On June 22, 2016, Axia NetMedia, Axia U.S. and the Trust filed a joint application with the FCC for approval of an agreement whereby the Trust would acquire all issued and outstanding stock of Axia U.S., and its trustee, FSM Capital Management, would assume control of the day-to-day operation of Axia U.S. After a period of public notice, the FCC granted transfer of the Section 214 Authorization from Axia U.S. to the Trust on July 29, 2016. MTC alleges that the Network Operator Agreement required MTC's written consent prior to any such transfer, which was never sought. Because MTC's consent was not sought, MTC did not learn of the application to transfer Section 214 Authorization until after it had been approved by the FCC, and therefore did not file a petition with the FCC to deny the transaction, or otherwise oppose the application for transfer, during the public notice period. MTC filed a petition with the FCC in November 2016 to transfer the Section 214 Authorization from the Trust back to Axia U.S., however, that petition was denied because, inter alia, MTC failed to “to demonstrate that the Trust plans to default on Axia U.S.'s obligations, liquidate the company, or otherwise jeopardize the continued operation of MTC's network by Axia U.S.” Docket No. 23-9, ¶12.

         As part of the transfer of its Section 214 Authorization to the Trust, Axia U.S. entered into a Transitional Services Agreement with Axia SuperNet Ltd. and Axia Connect Ltd., wholly-owned subsidiaries of Axia NetMedia, which was approved by the FCC. Under the Transitional Services Agreement, Axia SuperNet Ltd. and Axia Connect Ltd. provide the Trust with technical, administrative, and operational support services required to operate the network.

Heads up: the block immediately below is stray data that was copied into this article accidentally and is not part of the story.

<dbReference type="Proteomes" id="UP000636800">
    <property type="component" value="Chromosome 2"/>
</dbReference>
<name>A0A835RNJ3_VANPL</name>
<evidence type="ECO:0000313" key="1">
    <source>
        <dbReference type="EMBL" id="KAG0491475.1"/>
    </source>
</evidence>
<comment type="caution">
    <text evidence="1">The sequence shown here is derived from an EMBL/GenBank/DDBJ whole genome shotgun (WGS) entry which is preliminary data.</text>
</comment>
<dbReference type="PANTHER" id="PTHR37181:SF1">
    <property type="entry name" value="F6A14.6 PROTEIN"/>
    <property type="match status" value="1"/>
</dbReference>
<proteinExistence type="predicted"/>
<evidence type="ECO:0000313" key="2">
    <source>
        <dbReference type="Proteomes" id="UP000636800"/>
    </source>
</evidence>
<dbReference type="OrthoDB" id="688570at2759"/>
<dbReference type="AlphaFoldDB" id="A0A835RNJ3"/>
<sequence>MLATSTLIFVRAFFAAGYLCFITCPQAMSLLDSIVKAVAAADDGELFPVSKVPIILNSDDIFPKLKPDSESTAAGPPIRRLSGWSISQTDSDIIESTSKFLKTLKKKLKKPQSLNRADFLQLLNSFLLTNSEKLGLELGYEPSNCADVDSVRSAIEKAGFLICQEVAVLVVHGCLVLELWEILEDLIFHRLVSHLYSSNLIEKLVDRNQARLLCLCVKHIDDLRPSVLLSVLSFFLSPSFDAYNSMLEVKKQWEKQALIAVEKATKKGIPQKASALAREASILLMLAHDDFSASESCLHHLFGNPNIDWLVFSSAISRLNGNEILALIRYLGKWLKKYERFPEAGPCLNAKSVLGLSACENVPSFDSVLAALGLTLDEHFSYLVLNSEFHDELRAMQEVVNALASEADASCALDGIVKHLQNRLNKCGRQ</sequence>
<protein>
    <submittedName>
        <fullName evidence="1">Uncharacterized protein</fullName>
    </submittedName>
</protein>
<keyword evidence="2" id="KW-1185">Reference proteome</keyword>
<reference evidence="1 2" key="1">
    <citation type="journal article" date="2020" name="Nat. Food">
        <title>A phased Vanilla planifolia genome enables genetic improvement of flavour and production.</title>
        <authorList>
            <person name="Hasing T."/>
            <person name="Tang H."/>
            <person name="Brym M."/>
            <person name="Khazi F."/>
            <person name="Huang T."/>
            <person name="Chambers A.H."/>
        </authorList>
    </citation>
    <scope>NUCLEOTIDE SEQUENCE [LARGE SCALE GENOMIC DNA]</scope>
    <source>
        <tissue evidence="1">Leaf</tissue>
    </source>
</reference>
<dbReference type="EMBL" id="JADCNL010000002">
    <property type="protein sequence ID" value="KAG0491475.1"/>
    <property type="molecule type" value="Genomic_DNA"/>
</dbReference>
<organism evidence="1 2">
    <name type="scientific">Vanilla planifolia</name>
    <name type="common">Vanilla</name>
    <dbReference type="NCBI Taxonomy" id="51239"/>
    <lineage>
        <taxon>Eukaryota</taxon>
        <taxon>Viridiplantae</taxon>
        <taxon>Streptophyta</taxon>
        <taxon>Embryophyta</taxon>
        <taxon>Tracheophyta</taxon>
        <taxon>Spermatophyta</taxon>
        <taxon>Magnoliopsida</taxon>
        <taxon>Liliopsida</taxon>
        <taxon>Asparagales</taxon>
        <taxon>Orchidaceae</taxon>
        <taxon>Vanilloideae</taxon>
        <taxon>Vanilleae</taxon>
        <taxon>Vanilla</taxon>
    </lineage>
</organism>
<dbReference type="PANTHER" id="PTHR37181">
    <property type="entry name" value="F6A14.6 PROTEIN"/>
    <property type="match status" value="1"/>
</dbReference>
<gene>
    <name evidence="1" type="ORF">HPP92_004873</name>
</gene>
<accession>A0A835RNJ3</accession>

Current Proceedings

         In February 2017, Axia U.S. changed its name to KCST USA, Inc. (“KCST”), and on March 22, 2017, filed for Chapter 11 bankruptcy protection. On the same date, March 22, 2017, Axia NetMedia filed the instant lawsuit seeking declaratory judgment that the Guaranty is unenforceable as a result of MTC's breach of the Network Operator Agreement with KCST, and MTC's breach of the implied covenant of good faith and fair dealing in the Network Operator Agreement with KCST and in the Guaranty Agreement with Axia NetMedia. Axia NetMedia further seeks declaratory judgment that the Guaranty is void because Axia NetMedia's performance of obligations under the Guaranty would violate federal law and FCC regulations, as it would require Axia NetMedia to “operate” the 123 Network without the requisite Section 214 Authorization.

         On March 23, 2017, triggered by KCST's bankruptcy petition, MTC provided written notice of an Event of Default to Axia ...